Surry County, VA
The James River Institute for Archaeology, Inc., has been conducting long term archaeological research at Mount Pleasant in Surry County since the summer of 2001. Mount Pleasant was first settled by the English in 1620 as a plantation called Pace’s Paines and was continuously inhabited, in the 17th century the property was controlled by the Swann family and throughout most of the 18th century it belonged to the Cocke family, notably John Hartwell Cocke, the builder of Bremo.
The current owners wished to restore the plantation to its appearance ca. 1800, though the only surviving structure from that time is the main house. Accordingly JRIA was employed to conduct historical research, and archaeological surveys and excavations to locate features contemporary with the house, as well as earlier archaeological remains.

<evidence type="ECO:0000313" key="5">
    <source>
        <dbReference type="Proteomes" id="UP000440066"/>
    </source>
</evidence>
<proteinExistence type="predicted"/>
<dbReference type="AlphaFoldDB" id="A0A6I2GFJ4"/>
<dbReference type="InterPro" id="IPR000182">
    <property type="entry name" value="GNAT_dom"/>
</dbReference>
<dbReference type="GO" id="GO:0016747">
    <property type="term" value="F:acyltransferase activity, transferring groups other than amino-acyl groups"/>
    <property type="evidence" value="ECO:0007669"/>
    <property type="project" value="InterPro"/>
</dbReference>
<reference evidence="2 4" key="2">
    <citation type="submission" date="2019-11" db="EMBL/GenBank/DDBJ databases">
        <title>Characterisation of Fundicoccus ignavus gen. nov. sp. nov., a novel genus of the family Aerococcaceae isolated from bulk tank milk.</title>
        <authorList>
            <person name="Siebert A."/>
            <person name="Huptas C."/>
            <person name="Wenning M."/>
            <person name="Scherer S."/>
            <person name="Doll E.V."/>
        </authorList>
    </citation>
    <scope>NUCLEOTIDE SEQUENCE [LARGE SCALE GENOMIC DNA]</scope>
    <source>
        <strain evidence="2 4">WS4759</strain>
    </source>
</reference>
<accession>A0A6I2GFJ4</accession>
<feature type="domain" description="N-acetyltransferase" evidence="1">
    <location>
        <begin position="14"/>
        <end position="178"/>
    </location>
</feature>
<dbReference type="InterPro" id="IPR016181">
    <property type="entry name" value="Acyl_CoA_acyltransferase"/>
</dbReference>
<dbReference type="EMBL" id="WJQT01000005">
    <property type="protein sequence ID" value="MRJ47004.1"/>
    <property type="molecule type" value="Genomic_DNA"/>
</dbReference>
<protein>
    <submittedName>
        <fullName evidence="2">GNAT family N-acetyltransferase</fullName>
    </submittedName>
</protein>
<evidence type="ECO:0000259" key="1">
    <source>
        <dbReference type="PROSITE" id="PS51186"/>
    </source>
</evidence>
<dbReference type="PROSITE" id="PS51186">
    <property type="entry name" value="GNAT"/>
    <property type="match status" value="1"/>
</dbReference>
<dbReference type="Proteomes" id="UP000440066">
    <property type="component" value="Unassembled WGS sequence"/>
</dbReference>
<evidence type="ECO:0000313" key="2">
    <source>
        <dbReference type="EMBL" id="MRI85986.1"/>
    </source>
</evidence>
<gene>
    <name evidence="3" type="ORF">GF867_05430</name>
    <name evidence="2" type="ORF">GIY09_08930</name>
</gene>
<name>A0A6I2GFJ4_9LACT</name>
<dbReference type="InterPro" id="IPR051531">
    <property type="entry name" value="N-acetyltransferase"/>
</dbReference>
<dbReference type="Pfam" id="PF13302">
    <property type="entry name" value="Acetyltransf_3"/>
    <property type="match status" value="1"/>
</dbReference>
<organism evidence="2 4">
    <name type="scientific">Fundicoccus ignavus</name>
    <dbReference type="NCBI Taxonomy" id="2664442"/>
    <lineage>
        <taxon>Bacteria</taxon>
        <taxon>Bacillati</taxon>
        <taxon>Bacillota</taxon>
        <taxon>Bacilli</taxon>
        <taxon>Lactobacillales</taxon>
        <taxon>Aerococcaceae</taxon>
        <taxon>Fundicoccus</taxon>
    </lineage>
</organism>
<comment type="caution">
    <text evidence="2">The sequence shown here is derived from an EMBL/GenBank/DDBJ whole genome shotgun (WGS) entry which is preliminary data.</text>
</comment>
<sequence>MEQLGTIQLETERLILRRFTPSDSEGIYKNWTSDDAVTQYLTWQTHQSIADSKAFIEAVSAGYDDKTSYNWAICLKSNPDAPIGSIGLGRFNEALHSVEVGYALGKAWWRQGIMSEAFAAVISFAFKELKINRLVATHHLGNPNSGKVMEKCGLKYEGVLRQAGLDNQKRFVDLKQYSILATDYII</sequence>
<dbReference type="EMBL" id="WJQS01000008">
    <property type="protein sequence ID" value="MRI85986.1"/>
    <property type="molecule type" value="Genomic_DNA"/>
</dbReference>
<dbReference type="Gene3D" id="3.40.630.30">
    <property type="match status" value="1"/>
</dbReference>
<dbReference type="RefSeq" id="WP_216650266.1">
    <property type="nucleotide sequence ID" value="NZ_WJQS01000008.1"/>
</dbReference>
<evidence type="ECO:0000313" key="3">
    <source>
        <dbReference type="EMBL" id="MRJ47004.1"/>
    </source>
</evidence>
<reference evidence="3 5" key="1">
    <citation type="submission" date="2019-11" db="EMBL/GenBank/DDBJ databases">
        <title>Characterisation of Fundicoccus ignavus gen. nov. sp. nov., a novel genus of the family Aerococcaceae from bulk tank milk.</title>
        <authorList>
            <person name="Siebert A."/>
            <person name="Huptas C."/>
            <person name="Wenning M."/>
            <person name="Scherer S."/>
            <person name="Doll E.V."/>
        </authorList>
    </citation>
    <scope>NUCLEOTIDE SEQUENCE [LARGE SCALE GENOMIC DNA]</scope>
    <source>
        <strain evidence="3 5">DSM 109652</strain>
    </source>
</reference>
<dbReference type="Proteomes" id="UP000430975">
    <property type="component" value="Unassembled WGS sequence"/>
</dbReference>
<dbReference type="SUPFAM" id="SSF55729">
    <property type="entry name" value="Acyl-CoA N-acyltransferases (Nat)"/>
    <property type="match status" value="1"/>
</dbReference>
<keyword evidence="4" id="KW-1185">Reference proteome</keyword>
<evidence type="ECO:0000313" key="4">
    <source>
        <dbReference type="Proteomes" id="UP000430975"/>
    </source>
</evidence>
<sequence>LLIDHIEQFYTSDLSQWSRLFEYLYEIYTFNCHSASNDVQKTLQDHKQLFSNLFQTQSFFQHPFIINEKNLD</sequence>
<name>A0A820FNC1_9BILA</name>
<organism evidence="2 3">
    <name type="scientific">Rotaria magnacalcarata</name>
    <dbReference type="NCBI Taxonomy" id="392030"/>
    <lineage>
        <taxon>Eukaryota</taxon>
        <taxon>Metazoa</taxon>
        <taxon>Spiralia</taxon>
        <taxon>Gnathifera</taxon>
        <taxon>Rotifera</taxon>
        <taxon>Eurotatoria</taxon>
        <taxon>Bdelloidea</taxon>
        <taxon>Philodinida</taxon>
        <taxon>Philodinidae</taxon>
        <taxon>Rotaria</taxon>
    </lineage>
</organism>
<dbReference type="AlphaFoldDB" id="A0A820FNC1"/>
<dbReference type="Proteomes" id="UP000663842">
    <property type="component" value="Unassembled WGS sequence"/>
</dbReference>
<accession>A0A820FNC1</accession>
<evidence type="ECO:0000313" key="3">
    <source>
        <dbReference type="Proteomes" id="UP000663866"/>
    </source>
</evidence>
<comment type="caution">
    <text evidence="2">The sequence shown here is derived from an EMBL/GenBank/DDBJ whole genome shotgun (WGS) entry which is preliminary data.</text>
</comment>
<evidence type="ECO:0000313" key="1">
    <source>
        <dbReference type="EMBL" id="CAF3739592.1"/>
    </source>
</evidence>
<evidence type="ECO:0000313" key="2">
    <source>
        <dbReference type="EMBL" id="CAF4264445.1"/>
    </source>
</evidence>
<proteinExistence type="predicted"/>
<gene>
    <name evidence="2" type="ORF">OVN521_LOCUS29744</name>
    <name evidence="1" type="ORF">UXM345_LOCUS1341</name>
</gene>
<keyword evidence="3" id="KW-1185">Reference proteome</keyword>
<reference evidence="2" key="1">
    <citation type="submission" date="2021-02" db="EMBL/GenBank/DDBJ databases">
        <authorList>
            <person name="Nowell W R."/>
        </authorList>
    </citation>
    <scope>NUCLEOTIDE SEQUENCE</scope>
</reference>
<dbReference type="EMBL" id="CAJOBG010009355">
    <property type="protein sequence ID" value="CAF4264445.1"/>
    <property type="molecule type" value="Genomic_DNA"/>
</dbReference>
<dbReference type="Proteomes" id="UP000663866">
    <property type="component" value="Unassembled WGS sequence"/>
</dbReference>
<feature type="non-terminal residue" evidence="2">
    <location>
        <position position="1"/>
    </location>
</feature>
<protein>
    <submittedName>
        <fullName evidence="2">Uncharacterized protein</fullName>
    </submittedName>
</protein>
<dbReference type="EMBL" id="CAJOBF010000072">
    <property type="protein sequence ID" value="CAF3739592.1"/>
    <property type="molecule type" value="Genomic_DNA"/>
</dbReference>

To date, JRIA has conducted a complete survey of the approximately 300 acres that included controlled surface collection of the agricultural fields and shovel testing in the woods. The survey discovered the main site of the 1620 Pace’s Paines settlement, the core site and three post-in-the-ground buildings of an expansive and dispersed transitional farm dating from ca. 1670-1730, and two probable 18th-century quarter sites. More intensive testing in the yard immediately surrounding the house uncovered a late 17th century cellar that may have been a store, two first period dependencies dating to ca. 1730, four second period dependencies dating to ca. 1800, and the remains of a formal terraced garden. Excavation of one-half of the garden revealed an unusual design with rectangular planting beds and border beds. The terraced garden was constructed during the major renovation of the plantation ca. 1800. JRIA also excavated the late 17th-century store and ca. 1800 kitchen and smokehouse prior to their reconstruction.